John Lennon once tried to reach out to me, too. Then, I woke up.
Danny Collins (Al Pacino) feels as if he’s been on top of the music world for as long as he can remember. He’s still on-tour, making money, throwing parties, and set to be married to a much younger woman. Despite the fact that Danny hasn’t written any new music in nearly a decade, he’s happy enough with himself and his career that he doesn’t care too much about what the nay-sayers may be spouting about. That all begins to change one day, however, when his manager (Christopher Plummer) hands him a letter written in 1971 by John Lennon, asking that Danny come visit him and Yoko Ono to make music and see what sort of chemistry they’ve got between one another. Danny now feels like his career needs a reboot, with him dropping out of his latest tour, cancelling his engagement, and going back to visit the son (Bobby Cannavale), the daughter-in-law (Jennifer Garner), and granddaughter (Giselle Eisenberg) that he never got a chance to know. However, it’s not going to be so easy for Danny to come back into their lives, especially considering that he’s been out of them for quite some time, which was all his doing in the first place.
You can tell exactly where Danny Collins is going to go right from the start. It’s so obviously calculated and written in a way that, even if you haven’t seen a single movie ever made, you’d still know what’s going to happen, when, where, and why. There’s many movies I’ve seen where there’s been hardly any surprises to be found within the plot itself, yet, by the same token, there’s little pieces of honest insight to be found that the formula can get tooled around with enough to where it doesn’t matter; sometimes, you just need a little shake-up here and there.
And that’s exactly what Dan Fogelman does here.
While Fogelman may be a little too pleased with himself and the way he’s written these characters, the way in how he keeps each and every character interesting is what really surprises. You know that Pacino’s Collins is going to be a self-centered sham that thinks the best way to cope with past hurt and pain, is to buy people nice, pretty and shiny things, but there’s more to him than that. And you’d think the same thing with Garner’s character, who honestly seems like she’d be so against Collins to begin with (and with good reason), but we soon realize and find out more about her that makes it seem like she too wants Danny back in her family’s life, even if she knows it will all fall apart eventually.
Everything and everyone, initially, seems so written in a way that makes it seem as if they’re just going to be types in this conventional plot, but because they’re given new shadings here and there courtesy of Fogelman, they make the plot seem a tad different. Don’t get me wrong, what you can expect to happen at the end, most definitely will, but it’s not all beautiful and perfect; these characters are still definitely hurt from something and Fogelman doesn’t forget about what makes them all tick. This is Fogelman’s first time being both behind the writer’s desk as well as the camera, and I have to say, the guy’s impressed me here. While he’s not doing anything necessarily ground-breaking as a director, he keeps a nice pace to where we get just the right amount of details of these characters and what makes them breathe, while also feeling like we’re leading to something worth sitting by.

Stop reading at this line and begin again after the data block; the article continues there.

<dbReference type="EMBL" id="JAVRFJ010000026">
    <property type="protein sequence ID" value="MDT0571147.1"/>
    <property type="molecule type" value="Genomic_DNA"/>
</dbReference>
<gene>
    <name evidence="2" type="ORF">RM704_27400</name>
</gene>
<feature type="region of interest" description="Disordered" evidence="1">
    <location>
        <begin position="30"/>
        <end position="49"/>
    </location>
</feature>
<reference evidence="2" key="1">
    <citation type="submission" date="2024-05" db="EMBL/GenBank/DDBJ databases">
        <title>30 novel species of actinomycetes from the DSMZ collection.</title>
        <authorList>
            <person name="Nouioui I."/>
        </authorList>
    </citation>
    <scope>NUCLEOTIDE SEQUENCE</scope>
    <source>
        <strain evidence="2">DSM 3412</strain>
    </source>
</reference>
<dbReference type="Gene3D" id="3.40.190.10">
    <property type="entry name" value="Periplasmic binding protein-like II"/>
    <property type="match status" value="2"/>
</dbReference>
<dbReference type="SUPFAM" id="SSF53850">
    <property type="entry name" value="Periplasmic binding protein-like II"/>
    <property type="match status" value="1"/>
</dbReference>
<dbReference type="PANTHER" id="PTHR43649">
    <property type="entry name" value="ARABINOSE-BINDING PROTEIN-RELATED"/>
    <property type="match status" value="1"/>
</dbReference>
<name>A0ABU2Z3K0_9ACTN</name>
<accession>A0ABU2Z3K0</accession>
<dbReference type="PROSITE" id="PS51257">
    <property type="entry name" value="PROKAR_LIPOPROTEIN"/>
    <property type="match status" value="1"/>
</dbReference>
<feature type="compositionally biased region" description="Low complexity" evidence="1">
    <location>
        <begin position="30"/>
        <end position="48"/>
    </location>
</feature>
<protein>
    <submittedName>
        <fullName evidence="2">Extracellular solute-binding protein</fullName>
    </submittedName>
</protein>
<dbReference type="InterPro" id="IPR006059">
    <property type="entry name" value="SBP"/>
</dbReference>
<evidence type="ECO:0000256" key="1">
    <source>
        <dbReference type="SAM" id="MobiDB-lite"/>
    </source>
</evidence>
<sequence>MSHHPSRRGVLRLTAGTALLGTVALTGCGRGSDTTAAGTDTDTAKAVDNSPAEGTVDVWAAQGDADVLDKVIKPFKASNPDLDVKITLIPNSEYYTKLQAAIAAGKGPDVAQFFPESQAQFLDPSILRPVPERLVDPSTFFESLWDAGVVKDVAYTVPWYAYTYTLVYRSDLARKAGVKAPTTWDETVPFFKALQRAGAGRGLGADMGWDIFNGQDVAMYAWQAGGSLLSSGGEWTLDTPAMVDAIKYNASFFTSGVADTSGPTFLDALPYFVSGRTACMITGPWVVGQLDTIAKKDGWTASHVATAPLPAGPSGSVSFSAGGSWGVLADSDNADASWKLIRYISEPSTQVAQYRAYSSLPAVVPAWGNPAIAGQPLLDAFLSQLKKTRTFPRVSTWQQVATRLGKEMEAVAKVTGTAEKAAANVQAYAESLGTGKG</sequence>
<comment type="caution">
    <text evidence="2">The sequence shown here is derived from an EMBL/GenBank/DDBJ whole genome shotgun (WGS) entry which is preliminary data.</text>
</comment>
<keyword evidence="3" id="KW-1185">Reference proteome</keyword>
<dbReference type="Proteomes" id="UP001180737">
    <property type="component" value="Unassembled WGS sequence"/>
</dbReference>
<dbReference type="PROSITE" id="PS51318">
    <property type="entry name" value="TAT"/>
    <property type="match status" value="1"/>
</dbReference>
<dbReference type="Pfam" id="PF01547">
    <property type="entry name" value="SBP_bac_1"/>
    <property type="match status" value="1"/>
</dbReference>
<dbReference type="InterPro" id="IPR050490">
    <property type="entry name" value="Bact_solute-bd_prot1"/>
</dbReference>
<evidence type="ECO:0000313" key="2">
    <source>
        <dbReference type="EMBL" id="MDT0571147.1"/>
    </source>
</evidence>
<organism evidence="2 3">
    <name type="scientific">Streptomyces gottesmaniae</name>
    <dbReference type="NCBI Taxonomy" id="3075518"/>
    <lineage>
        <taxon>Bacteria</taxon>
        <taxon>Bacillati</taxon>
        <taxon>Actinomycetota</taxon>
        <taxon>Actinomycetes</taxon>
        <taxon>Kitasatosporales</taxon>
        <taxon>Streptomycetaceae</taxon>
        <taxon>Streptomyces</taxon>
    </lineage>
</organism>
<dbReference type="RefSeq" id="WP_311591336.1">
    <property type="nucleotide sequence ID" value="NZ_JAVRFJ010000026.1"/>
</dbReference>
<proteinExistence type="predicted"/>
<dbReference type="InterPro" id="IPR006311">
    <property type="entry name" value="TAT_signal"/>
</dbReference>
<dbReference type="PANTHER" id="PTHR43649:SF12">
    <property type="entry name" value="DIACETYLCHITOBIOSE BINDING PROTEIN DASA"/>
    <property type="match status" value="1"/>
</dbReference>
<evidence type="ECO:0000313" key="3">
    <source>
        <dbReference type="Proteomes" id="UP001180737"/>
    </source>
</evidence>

Sounds obvious, I know, but when you take into consideration many other movies, it’s nice to feel as if every scene on-display has a purpose and isn’t just thrown in there so we can get random scenes of actors acting actor-ly.
But where Danny Collins really excels, is with the cast who, let’s be honest, had they not all been cast in their own, respective roles, wouldn’t have allowed this movie to work as well as it most definitely does. Danny Collins, the character, may seem like one that Al Pacino has played many, many times before, but what he does so well here is that he cools down all of the wild and wacky eccentrics we’re used to seeing Pacino put-on full-display. The only time that he totally mucks it up, is when he’s acting as Danny Collins, the celebrity figure – every other chance he gets to show that there’s more to him than just a presence on the stage, is when he’s with those he wants to surround himself with. Sure, he’s still a bit of a ham, but he’s a sympathetic one that uses his lovely charms to make those around him happier and feel better about themselves. And as expected, Pacino is great at displaying every ounce of humanity within this character.
However, Pacino gets some solid assistance from the great supporting cast. Bobby Cannavale fits perfectly as Danny’s estranged son who is going through his own personal problems, yet, still seems like he wants to connect with his dad despite all of the problems he’s been through over the years; Jennifer Garner is sweet and subtle as the wife that doesn’t want to control too much of what happens between Danny and her husband, yet, also doesn’t want it all to fall apart like before; Christopher Plummer is a great source of humor here as Danny’s manager, but also has a sweet side to him that makes it easy to see why he and Danny have been together for so very long; and Annete Benning, despite seeming like a total stuck-up gal in the earlier portions of this movie, shows that she’s got more of a fun and zany side to her that’s perfectly compatible with Collins’. And heck, even Josh Peck’s pretty good here.
Now, there’s something you don’t see every day!
Consensus: Everything about Danny Collins‘ plot is predictable, but there’s a certain amount of heart and sweetness guiding it along, even despite the ensemble’s fantastic work.
8 / 10